May 142011
 

It is one thing to lose when your team has done its best but quite another when they fail to perform.

Stoke City were beaten 1-0 by Manchester City in this afternoon’s FA Cup Final at Wembley. If the scoreline had read 4-0 in favour of the Manchester side, Stoke would have had little reason to complain.

In the first half, Stoke’s attack and midfield failed to turn up at the office. It was only thanks to some splendid saves by goalkeeper Thomas Sorensen, and some woeful shooting from Manchester City,  that Stoke went in at half-time still in the game with the score at 0-0.

Stoke were completely outplayed in the first half. Man City’s manager Roberto Mancini had done his homework, nullifying the threat of Stoke City’s wingers Matthew Etherington, who looked far from fit, and Jermaine Pennant, as well as target man Kenwyne Jones.

A hallmark of Stoke’s midfield play is that they chase and harry, putting the opposition players under pressure and forcing them into errors. Too often, Stoke simply sat back and let the likes of Silva, Tevez and Touré orchestrate the game.

In the second half, Stoke briefly pressed and made more of a game of it but without ever really threatening. Man City’ goalkeeper had only one save to make in the entire match, thwarting Kenwyne Jones when he managed to get past defender Lescott.

It was always a question of when Man City would score and the goal duly came in the 75th minute when inter-passing between Silva and Balotelli in Stoke’s penalty area eventually saw the ball run free to Yaya Touré who drove home from 10 yards out.

It was game over as far as Stoke were concerned. They were never going to get back into this match. Too many players failed to play to their full potential; too many passes went astray. At times Stoke looked clueless and out of their depth, with balls aimlessly punted into areas where no Stoke player was present.

Stoke City’s first corner of the game came in the second minute of injury time. That statistic says it all.

The corner saw the strange sight of goalkeeper Thomas Sorensen making an extra attacker in the Man City penalty area but it was to no avail.

The better team won. In football, there is simply no substitute for class and with players such as Tevez, Silva, Touré, Balotelli, and de Jong in the Man City side, class and talent triumphed.

After decades of living in the shadow of the illustrious neighbours Manchester United, Manchester City’s blue moon is rising.

For Stoke, unless quality players are brought into the side and manager Tony Pulis actually plays them, next season will see them once again fighting to retain their Premier League status, with little chance of challenging for major honours.

The best thing that can be said about Stoke City today was their fans. The Stoke team gave them little to sing about but their support never wavered. They completely outsang Manchester City’s supporters.

Apr 172011
 

In what was arguably Stoke City’s second greatest game in their 148-year history, the first being the League Cup final win in 1972, they made it to their first FA Cup final appearance after defeating Bolton Wanderers 5-0 in the semi-final at Wembley.

I doubt that any fan, even the most diehard, would have predicted such a victory. It was unbelievable. I am still pinching myself to make sure that it wasn’t a dream.

With the new Wembley stadium echoing to the strains of Delilah, the anthem of Stoke City’s fans, Stoke found themselves with an amazing three-goal lead after just 30 minutes.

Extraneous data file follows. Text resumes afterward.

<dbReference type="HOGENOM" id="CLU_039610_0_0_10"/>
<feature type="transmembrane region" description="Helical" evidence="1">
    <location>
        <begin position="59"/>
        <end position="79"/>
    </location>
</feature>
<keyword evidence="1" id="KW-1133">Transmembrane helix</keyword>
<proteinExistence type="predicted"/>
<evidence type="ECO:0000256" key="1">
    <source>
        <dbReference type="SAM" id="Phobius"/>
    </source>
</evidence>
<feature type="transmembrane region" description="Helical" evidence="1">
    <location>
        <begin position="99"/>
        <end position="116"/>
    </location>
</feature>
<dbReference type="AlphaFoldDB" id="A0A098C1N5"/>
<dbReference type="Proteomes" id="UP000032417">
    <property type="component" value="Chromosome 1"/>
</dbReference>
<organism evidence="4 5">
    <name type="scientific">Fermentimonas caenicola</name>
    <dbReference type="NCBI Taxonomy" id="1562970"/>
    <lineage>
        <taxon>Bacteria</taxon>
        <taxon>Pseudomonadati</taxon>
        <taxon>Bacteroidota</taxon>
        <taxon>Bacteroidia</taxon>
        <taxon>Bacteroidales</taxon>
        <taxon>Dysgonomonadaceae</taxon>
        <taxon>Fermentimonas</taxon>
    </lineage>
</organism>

Matthew Etherington seized on a sloppy pass just outside the Bolton penalty area to rifle in a sweet shot to put Stoke 1-0 up after 11 minutes.

Six minutes later, a poor clearance by the Bolton’s Cahill saw defender Robert Huth volley home from 20 yards to give the Potters a 2-0 lead.

Exactly on the stroke of half an hour, Jermaine Pennant robbed Bolton’s Martin Petrov and took the ball 70 yards up the field before laying off an inch-perfect pass to Kenwyne Jones who calmly sidefooted the ball past the despairing dive of Bolton goalkeeper Jaaskelainen.

Leading 3-0, it looked like game over.

But I remember Stoke taking a 2-0 lead against Arsenal in the 1971 FA Cup semi-final at Hillsborough. Arsenal came back in the second-half and scored a last-minute equaliser to a secure a replay and eventual victory.

At half-time, I pondered whether such a fate was once again in store for Stoke.

Bolton’s manager Owen Coyle made changes to his side for the second half. He had to. The changes gave them a little bit of impetus but not enough to threaten Stoke’s dominance and any hope of a comeback was dashed in the 68th minute when Jonathan Walters, whose career began at Bolton, latched on to the ball and left Bolton defenders in his wake before cutting inside and firing a perfect shot into the corner of the Bolton goal.

Football fans throughout the UK pillory Stoke City’s style of play, saying that it lacks quality. As the TV commentator said of Walters’ goal, “It was quality with a capital Q.”

In fact, all of Stoke’s goals were quality efforts and I should imagine a great many football fans throughout the country will have to change their opinion on Stoke’s style of play.

The lead and Stoke’s ascendancy took on the stuff of dreams 13 minutes later when Walters pounced again after good work by Jones. His cross was deflected by Wilkinson into the path of Walters who chipped the ball beyond Jaaskelainen into the net for his second goal of the game and Stoke’s fifth.

It was not a victory but a history-making rout that will see Stoke meet Manchester City in the FA Cup final at Wembley on May 14.

Stoke will again go into that match as underdogs but, as the saying goes, every dog has its day, and it could well be that Stoke may cause another upset next month to lift the FA Cup trophy.

Here’s hoping that they do.